Eteplirsen (Exondys 51) has been approved to treat DMD. It is an injection medication that helps treat individuals with a specific mutation of the gene that leads to DMD. The most common side effects are balance problems and vomiting. Although the drug increases dystrophin production, which would predict improvement in muscle function, this has not yet been shown.

The oral corticosteroid deflazacort (Emflaza) was approved in 2017 to treat DMD, becoming the first FDA approval of any corticosteroid to treat the condition. Deflazacort has been found to help patients retain muscle strength as well as helping them maintain their ability to walk. Common side effects include puffiness, increased appetite and weight gain.

Steroids such as prednisone slow muscle damage. Children who take this medicine are able to walk for 2 to 5 years longer than they would without it. The drugs also can help your child’s heart and lungs work better.

Because DMD can cause heart problems, it's important for your child to see a heart doctor, called a cardiologist, for checkups once every 2 years until age 10, and once a year after that. Girls and women who carry the gene have a higher risk of heart problems, too. They should see a cardiologist in their late teens or early adult years to check for any problems.

Some blood pressure medicines may help protect against muscle damage in the heart.

Kids with DMD might need surgery to fix shortened muscles, straighten the spine, or treat a heart or lung problem.

Scientists continue to look for new ways to treat DMD in clinical trials. These trials test new drugs to see if they are safe and if they work. They often are a way for people to try new medicine that isn't available to everyone. Your doctor can tell you if one of these trials might be a good fit for your child.

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Taking Care of Your Child

It’s overwhelming to learn that your child has DMD. Remember that the disease doesn’t mean he can’t go to school, play sports, and have fun with friends. If you stick with his treatment plan and know what works for your child, you can help him live an active life.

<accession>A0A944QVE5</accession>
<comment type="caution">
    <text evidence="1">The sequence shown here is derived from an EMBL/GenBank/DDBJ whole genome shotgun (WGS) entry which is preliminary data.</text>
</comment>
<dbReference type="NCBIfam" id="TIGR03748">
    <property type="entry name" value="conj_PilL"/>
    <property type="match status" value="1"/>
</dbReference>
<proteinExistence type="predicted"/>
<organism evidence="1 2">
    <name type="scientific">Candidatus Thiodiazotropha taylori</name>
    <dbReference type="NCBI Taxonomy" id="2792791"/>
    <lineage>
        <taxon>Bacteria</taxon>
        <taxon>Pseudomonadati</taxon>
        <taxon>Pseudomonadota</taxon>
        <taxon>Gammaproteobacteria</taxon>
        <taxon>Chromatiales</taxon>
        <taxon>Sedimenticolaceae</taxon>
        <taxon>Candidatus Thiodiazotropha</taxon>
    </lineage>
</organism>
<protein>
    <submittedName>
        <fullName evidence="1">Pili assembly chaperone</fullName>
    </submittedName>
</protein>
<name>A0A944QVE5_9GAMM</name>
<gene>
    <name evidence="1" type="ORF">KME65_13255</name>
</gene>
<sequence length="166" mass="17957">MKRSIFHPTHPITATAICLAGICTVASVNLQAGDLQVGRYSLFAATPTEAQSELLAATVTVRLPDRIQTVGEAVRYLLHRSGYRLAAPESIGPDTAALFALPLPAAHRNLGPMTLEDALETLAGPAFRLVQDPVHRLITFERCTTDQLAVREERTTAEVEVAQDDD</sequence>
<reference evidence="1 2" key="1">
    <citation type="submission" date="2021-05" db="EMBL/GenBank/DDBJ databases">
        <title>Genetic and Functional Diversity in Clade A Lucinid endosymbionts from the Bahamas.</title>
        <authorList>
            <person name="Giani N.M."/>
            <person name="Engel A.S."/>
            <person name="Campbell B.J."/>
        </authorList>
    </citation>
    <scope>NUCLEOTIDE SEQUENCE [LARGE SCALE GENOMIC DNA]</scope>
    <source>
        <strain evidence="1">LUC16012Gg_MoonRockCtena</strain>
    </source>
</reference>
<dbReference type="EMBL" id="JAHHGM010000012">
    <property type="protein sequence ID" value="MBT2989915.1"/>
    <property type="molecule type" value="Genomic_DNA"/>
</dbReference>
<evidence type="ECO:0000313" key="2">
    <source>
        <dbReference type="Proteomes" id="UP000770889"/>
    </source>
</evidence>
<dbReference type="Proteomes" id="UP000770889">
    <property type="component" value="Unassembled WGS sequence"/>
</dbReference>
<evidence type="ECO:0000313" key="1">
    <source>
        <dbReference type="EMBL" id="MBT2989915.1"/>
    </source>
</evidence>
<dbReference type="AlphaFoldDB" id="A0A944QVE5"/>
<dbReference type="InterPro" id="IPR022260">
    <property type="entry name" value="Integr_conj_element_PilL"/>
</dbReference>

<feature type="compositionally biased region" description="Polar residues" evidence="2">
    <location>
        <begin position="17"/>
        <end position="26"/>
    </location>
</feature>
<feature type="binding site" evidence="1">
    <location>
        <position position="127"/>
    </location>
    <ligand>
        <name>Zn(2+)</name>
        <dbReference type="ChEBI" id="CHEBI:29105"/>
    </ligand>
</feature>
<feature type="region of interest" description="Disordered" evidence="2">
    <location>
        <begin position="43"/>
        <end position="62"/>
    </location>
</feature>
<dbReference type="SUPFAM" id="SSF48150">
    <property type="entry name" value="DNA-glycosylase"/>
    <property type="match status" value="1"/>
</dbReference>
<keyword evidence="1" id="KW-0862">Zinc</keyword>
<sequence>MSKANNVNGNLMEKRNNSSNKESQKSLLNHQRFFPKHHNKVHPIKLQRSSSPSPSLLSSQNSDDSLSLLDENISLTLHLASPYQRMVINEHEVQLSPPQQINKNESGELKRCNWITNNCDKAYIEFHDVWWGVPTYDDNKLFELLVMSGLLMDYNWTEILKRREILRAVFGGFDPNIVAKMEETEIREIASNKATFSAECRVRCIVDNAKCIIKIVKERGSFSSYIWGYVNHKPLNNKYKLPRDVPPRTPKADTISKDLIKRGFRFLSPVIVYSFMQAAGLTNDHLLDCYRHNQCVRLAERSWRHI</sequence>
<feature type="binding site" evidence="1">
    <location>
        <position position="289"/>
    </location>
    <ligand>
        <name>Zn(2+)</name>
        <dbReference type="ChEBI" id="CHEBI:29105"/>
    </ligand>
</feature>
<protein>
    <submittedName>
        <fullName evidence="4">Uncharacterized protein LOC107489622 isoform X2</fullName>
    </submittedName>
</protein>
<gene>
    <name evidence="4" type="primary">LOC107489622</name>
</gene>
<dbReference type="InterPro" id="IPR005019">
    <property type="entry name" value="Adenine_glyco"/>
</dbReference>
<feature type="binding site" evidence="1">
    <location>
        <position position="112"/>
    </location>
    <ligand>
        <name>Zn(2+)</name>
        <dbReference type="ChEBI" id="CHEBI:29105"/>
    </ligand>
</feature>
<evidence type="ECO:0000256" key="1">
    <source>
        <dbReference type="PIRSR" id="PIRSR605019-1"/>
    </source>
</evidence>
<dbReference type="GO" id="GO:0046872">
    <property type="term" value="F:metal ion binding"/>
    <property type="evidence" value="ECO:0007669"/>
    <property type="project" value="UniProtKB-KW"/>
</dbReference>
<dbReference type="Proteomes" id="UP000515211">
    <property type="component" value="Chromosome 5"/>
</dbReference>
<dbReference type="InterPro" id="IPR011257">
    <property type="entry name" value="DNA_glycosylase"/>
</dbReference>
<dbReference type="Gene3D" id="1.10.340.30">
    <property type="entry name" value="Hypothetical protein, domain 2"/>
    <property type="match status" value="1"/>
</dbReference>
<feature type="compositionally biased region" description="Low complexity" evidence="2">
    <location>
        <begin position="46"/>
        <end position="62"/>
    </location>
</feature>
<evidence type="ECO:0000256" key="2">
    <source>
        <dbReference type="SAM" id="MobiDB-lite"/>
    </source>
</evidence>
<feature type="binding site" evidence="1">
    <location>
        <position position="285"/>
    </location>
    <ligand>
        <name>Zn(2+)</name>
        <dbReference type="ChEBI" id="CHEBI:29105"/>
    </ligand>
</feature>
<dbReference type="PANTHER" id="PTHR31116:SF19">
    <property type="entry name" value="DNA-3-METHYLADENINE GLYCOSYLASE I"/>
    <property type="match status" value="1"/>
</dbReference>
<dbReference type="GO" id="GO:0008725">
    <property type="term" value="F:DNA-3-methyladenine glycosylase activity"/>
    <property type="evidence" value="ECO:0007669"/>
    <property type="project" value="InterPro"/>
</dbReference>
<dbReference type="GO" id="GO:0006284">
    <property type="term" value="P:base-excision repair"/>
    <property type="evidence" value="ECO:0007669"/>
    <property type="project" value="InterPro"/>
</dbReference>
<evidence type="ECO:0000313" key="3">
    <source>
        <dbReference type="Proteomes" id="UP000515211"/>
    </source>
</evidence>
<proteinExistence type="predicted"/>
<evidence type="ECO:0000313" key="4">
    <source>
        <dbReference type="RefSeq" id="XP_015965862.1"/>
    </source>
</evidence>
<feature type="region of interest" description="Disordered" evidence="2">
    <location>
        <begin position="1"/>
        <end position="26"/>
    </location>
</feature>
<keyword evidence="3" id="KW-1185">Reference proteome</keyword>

• Stand and walk as much as possible. Being upright will keep your child’s bones strong and his spine straight. Braces or standing walkers can make it easier for him to stand and get around.
  • Eat right. There's no special diet for children with DMD, but healthy foods can prevent weight problems or help with constipation. Work with a dietitian to make sure your child eats the right balance of nutrients and calories each day. You may need to see a specialist if your child has trouble swallowing.
  • Stay active. Exercise and stretches can keep your child’s muscles and joints limber and help him feel better. A physical therapist can teach him how to exercise safely without overworking.
  • Find support. Other families living with DMD can be great resources for advice and understanding about life with the disease. Find a local support group or explore online discussion boards. It may also help you to talk about your feelings with a psychologist or counselor.

What to Expect

As your child gets older, his muscles will become weaker and he most likely won’t be able to walk. Many boys with DMD will need a wheelchair by the time they are 12 years old to help them get around. Although some kids live only into their teens, the outlook for this condition is much better than it used to be. Today, young adults with DMD can go to college, have careers, marry, and start families.

Scientists are also testing new ways to treat the genes that cause DMD. These treatments might soon improve the outlook for even more for people with DMD. In 2014, officials in Europe approved ataluren (Translarna), the first drug to treat the genetic cause of DMD. A few other gene therapies may soon be ready for sale in the U.S.

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Getting Support

To learn more about Duchenne muscular dystrophy or find a support group in your area, visit: Cure Duchenne, the Muscular Dystrophy Association, or the Parent Project Muscular Dystrophy.

WebMD Medical Reference Reviewed by William Blahd, MD on April 09, 2017

Sources

SOURCES:

Bushby, K. Lancet Neurology, November 2009.

MDA: "Overview," "Signs and Symptoms," "Medical Management."

National Human Genome Research Institute: "Learning About Duchenne Muscular Dystrophy."

National Institute of Neurological Disorders and Stroke: "NINDS Muscular Dystrophy Information Page."

Cure Duchenne: “Ataluren becomes the world’s first approved treatment for Duchenne muscular dystrophy.”

FDA News Release. "FDA grants accelerated approval to first drug for Duchenne muscular dystrophy."